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CONTRIBUTORS

The For the People Act is not dead yet

Damon Effingham
The Fulcrum (TNS)
Sen. Joe Manchin (D-WV) leaves the U.S. Capitol following a vote on August 3, 2021 in Washington, DC. (Kevin Dietsch/Getty Images/TNS)

Pundits and journalists have expressed doubts about the future of the For the People Act since it was introduced, and continue to label it "dead" in article after article. The reality is that the landmark voting rights bill has never been closer to getting passed — but the window to do so is quickly closing.

Of course, we're well aware of the main hurdles in the way. It's true that not a single Republican senator supports the bill. And yes, because of that, we face the obstacle of the filibuster. But Senate Majority Leader Chuck Schumer is laying the groundwork to bring along hesitant colleagues and break the logjam.

You see, a complicated game of chess is playing out in the Senate. In the wee hours of the night earlier this month, Schumer introduced three pieces of legislation: the For the People Act, as well as a stand-alone anti-gerrymandering bill and a stand-alone dark money "disclosure" bill. Republican Ted Cruz immediately filibustered the bills. At 4:30 a.m., just before adjourning for August recess, Schumer declared, "Republicans have formed a total wall of opposition against progress on voting rights. That's what we have come to: total Republican intransigence."

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Let's step back for a second. In the last two months, Republican senators on four occasions have blocked debate from starting on legislation to set common-sense baseline voting standards, end gerrymandering and get big money out of politics. These are issues that all have overwhelming bipartisan support in the country — particularly gerrymandering, which 89 percent of voters oppose.

Prior to the latest filibuster of the bills, Democratic Sen. Joe Manchin tried to win Republican support for a compromise bill that set a national voter ID standard. Minority Leader Mitch McConnell called that good-faith negotiation attempt "comic relief."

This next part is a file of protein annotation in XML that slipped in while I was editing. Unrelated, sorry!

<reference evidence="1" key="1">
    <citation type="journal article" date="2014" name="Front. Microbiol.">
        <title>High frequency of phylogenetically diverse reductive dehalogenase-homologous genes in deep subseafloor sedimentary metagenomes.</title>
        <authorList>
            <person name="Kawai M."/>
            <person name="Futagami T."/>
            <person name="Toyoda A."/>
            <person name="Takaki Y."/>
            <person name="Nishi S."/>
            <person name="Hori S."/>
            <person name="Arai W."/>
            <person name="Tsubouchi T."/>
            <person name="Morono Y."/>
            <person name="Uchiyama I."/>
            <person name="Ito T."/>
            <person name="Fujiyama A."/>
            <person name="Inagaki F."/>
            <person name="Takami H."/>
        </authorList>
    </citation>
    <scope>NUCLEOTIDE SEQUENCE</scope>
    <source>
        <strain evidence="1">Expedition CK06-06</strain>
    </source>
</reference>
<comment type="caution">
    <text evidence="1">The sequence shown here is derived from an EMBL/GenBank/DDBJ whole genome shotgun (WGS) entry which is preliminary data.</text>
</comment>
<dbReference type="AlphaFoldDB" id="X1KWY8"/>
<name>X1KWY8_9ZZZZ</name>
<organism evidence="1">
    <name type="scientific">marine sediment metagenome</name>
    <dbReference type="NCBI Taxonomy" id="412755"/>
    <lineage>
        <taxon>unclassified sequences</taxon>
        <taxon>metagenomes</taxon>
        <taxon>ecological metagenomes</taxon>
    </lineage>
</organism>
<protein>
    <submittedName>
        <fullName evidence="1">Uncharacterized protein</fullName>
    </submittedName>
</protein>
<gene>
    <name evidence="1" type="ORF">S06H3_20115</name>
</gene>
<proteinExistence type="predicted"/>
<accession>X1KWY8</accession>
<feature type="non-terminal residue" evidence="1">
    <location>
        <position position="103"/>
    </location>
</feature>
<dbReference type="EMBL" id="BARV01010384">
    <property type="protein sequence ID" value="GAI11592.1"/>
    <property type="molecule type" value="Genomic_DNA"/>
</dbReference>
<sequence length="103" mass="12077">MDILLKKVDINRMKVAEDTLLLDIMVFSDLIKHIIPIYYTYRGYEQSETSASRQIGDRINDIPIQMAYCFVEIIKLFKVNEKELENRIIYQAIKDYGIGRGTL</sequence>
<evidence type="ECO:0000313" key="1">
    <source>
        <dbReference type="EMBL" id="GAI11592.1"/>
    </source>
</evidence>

But Schumer is moving the pieces into place to pass the For the People Act, despite Republican opposition. He is forcing his Democratic colleagues to realize an unfortunate truth: Republicans in the Senate have shown us time and time again that there is no proposal — no matter how popular or how historically bipartisan — that they're willing to support.

By bringing voting rights to the floor again, Schumer sent a message before leaving town. If passing popular standalone pieces of legislation like the Redistricting Reform Act won't get 10 Republicans, if passing reasonable voting protections that includes a voter ID standard won't get 10 Republicans, Democrats in the Senate must come to terms with the reality that there is nothing of value in the democracy space that will get Republican support. So they must take the only alternative route forward: filibuster reform.

Manchin and others continue to voice concerns about ending the filibuster, but they must now see they have no other options. Democracy depends on Democratic senators figuring out how to end gridlock on voting rights and enact filibuster reform.

There is no time to waste. The Census Bureau delivered population data to states this month, kicking off the redistricting process that could see unprecedented gerrymandering aided by powerful supercomputers and the blessing of the Supreme Court. The RepresentUs Gerrymandering Threat Index shows that 35 states are at "extreme" or "high" risk of partisan gerrymandering. That's why we partnered with the Princeton Gerrymandering Project on a Redistricting Report Card to detect gerrymandering and grade each state's proposed maps. If the Senate doesn't pass federal anti-gerrymandering reform immediately when it reconvenes, we could be stuck with bad voting maps for the next decade.

With the Senate in recess, now is the time to call and write your senators and urge them to support the For the People Act. Because Schumer said that when the Senate comes back next month, the bill will be first on the agenda. Make no mistake: Democratic senators know how to move this bill forward reforming the filibuster. They know they have no other choice.

— Damon Effingham is director of federal reform for RepresentUs, a right-left anti-corruption group.